Important things to note
Give way to drivers on the right when approaching
roundabouts. Use the outside (right-hand) lane to overtake on
motorways. When driving in London, be aware that there is a
congestion charge. Be aware of fixed speed cameras on various
routes all over the UK.
Driving culture in the United Kingdom
What are the roads like
in the UK?
In cities and built up areas the roads tend to be fairly wide.
However, in more rural areas and the countryside, the roads
can be quite narrow. Motorways are high capacity roads that
are usually split into three lanes. A-roads are main roads,
usually dual carriageways; and B-roads tend to carry much less
traffic as these are local routes.
What are the drivers like in the UK?
On the whole, UK drivers are reasonably courteous but
are prone to flashing their lights, beeping their horn or
simply shaking their head in the case of another driver making
a genuine error or causing a hazard.
What are the best times to drive?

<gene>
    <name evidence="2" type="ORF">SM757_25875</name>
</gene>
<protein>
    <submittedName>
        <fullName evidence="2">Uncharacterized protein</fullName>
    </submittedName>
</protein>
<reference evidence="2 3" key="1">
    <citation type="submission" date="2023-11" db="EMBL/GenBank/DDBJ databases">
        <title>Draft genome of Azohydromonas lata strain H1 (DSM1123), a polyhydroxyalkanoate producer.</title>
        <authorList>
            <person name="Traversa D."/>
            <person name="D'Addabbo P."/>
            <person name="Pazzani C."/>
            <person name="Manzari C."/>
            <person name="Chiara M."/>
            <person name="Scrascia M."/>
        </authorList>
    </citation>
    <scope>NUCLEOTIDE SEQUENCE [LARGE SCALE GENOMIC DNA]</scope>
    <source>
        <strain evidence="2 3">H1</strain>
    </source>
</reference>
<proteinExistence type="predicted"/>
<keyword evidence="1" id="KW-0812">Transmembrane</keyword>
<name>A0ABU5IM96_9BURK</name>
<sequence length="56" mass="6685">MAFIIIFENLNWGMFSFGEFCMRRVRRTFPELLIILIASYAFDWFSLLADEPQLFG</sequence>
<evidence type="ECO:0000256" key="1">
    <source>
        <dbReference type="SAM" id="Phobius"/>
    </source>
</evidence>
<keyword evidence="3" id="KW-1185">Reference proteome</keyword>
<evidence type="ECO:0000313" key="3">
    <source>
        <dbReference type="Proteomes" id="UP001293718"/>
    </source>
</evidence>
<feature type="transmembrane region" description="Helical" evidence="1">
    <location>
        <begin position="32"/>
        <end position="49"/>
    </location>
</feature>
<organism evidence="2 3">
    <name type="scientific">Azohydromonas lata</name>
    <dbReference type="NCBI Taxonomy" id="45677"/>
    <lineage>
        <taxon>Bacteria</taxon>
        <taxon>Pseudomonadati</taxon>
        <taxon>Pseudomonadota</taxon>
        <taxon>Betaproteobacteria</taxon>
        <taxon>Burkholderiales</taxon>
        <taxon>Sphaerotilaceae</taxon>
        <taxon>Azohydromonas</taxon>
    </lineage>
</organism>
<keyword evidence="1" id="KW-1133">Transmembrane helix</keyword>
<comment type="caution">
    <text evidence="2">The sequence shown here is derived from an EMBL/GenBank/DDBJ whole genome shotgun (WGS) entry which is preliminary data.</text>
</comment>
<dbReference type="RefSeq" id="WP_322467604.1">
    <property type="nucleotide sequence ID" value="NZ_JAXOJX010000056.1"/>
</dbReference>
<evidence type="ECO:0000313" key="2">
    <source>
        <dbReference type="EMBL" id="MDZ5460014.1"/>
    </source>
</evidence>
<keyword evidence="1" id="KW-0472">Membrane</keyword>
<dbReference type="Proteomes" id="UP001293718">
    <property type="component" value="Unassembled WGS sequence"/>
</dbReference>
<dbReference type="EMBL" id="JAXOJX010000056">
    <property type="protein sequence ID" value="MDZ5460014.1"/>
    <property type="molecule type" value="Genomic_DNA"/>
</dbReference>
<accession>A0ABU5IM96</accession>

Weekends and during weekdays outside rush hour is the best
time to be on the roads. Rush hour varies from city to city
but generally stems between 7:00 and 9:30 in the morning and
16:00 and 19:00 in the evening.
What are the driving laws?
Be at least 17 and have a full driver's licence (provisional
licences not accepted). Have at least third party insurance.
Do not have a BAC exceeding 0.8g/l in England, Wales and
Northern Ireland and not exceeding 0.5g/l in Scotland. Ensure
front and rear passengers wear seat belts at all times, where
fitted. Seat all children in EU-approved car seats until they
are 12 years old or 135cm tall. From 1st October 2015, it is
illegal in England and Wales to smoke in a car carrying under
18 year olds.